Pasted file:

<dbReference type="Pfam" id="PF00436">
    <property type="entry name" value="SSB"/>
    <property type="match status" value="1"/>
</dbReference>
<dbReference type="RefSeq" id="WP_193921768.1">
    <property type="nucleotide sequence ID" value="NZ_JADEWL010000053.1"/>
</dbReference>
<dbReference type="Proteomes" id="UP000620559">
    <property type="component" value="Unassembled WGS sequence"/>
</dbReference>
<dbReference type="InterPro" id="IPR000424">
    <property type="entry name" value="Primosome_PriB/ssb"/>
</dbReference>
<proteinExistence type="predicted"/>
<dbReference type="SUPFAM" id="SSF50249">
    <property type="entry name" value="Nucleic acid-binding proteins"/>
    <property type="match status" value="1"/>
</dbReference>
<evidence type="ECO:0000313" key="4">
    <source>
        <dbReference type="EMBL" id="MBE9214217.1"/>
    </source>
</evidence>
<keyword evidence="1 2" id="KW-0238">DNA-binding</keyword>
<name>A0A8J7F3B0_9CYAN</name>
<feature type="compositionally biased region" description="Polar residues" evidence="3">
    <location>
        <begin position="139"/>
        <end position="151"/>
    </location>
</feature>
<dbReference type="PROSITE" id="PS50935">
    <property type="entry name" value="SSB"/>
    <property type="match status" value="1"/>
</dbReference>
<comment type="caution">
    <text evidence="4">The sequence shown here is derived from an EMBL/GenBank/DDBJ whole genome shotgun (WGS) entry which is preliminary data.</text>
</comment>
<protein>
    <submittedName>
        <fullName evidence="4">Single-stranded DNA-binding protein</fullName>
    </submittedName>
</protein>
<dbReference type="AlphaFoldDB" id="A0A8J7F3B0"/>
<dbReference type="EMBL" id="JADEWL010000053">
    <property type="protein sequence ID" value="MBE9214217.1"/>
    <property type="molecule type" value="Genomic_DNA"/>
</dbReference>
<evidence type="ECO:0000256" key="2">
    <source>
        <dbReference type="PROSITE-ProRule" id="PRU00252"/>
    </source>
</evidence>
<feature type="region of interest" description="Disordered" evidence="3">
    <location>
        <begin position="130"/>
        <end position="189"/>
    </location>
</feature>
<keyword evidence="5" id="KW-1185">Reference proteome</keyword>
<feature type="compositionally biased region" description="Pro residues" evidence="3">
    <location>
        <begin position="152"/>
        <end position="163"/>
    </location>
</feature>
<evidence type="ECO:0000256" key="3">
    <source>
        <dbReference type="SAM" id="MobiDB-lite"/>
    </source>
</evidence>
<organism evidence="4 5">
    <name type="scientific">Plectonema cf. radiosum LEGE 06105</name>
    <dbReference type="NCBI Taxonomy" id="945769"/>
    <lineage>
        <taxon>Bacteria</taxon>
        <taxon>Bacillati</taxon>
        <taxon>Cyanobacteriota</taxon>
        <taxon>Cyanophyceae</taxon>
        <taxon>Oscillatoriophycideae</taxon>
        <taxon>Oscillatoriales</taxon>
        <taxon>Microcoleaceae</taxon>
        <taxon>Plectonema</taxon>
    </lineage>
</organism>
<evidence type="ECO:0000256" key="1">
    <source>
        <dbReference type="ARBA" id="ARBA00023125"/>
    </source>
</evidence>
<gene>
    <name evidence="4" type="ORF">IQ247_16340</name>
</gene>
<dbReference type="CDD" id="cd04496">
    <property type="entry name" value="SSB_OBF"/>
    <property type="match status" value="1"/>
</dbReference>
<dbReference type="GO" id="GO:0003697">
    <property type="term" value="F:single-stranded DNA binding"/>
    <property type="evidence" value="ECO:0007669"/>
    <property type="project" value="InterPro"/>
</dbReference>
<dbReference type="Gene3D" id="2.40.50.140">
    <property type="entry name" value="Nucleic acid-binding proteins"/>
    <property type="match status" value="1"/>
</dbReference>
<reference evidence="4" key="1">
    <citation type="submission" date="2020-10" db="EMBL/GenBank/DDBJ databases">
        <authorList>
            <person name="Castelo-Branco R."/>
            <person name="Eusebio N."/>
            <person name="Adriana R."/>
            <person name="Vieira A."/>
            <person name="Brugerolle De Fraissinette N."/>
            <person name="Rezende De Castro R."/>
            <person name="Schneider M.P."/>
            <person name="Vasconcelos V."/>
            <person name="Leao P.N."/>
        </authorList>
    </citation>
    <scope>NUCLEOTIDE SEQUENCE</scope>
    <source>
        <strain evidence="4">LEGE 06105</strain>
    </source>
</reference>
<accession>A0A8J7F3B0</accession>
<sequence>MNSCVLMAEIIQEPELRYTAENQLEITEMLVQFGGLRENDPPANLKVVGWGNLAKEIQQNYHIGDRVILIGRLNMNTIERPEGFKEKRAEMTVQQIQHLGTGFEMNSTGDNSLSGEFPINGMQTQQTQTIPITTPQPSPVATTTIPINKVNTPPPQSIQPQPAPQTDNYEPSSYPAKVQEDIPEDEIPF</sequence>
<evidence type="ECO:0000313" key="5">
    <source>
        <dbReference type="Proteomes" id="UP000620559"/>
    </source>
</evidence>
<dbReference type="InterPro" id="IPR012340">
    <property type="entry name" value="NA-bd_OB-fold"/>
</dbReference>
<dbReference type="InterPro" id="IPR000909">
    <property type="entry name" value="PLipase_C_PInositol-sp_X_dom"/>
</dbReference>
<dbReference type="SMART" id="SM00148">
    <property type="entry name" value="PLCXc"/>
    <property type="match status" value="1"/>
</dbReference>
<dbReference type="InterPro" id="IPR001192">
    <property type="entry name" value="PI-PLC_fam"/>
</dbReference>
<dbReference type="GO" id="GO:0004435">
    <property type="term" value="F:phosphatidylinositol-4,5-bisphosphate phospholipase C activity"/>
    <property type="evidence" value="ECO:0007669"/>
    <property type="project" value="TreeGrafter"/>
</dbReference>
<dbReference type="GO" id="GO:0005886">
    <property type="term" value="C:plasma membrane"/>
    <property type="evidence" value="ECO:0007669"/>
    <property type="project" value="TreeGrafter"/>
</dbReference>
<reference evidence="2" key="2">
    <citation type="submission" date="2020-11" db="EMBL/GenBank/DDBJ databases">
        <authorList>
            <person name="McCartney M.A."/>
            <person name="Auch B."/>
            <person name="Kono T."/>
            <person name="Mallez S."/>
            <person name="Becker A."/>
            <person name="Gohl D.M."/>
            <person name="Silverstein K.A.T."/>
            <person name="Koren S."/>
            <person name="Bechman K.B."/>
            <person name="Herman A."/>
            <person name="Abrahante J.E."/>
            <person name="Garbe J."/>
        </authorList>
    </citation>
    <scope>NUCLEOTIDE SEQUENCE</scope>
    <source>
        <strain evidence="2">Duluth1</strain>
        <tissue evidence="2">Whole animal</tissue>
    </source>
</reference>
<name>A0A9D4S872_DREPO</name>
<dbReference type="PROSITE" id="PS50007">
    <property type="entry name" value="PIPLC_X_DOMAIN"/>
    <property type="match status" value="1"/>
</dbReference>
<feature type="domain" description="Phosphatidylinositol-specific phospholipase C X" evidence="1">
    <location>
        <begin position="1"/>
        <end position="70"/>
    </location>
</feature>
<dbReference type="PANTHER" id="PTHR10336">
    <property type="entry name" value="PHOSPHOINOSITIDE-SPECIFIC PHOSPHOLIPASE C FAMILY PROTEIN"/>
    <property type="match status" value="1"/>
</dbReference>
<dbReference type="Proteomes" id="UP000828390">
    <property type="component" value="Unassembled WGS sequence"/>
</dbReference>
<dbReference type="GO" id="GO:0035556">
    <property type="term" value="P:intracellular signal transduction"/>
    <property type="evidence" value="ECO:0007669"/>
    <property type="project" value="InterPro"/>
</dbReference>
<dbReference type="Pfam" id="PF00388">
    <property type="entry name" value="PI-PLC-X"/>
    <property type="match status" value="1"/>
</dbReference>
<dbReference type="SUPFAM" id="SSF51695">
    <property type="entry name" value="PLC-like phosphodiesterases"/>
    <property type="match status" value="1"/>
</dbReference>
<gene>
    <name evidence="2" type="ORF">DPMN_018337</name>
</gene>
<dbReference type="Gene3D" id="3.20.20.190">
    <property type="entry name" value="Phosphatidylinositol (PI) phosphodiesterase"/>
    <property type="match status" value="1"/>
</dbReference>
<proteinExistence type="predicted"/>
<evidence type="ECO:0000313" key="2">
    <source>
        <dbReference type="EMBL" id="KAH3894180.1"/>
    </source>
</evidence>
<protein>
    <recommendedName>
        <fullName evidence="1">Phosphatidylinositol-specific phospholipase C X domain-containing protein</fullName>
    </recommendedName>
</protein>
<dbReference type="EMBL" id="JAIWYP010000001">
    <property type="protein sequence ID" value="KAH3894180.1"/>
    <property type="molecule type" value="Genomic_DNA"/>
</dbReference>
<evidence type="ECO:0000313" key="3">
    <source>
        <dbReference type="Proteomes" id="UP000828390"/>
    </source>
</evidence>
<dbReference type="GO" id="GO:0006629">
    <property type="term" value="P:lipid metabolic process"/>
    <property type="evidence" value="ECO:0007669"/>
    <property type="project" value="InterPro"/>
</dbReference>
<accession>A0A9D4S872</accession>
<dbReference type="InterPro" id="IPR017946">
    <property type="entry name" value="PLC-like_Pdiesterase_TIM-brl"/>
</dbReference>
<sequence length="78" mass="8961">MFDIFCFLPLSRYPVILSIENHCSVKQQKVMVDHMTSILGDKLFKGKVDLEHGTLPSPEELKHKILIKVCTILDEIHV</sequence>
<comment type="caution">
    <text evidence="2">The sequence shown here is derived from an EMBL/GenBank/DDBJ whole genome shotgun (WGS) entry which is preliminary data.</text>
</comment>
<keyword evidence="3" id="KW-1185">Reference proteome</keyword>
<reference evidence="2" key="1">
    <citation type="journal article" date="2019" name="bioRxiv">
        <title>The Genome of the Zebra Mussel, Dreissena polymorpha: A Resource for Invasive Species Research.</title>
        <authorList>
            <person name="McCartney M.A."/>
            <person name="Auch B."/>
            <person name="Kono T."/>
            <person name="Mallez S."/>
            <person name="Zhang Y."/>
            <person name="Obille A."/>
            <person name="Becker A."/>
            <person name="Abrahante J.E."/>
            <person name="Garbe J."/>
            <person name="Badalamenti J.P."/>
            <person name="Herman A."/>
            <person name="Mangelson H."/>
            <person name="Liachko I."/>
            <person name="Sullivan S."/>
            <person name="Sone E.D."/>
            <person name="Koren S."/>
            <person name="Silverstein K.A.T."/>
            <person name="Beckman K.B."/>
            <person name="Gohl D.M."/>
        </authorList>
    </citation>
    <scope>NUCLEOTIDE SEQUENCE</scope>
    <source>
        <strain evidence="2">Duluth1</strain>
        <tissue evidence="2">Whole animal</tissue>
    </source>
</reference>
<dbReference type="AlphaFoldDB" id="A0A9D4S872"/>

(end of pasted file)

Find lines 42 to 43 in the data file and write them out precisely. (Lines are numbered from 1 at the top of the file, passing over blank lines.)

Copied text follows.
    </submittedName>
</protein>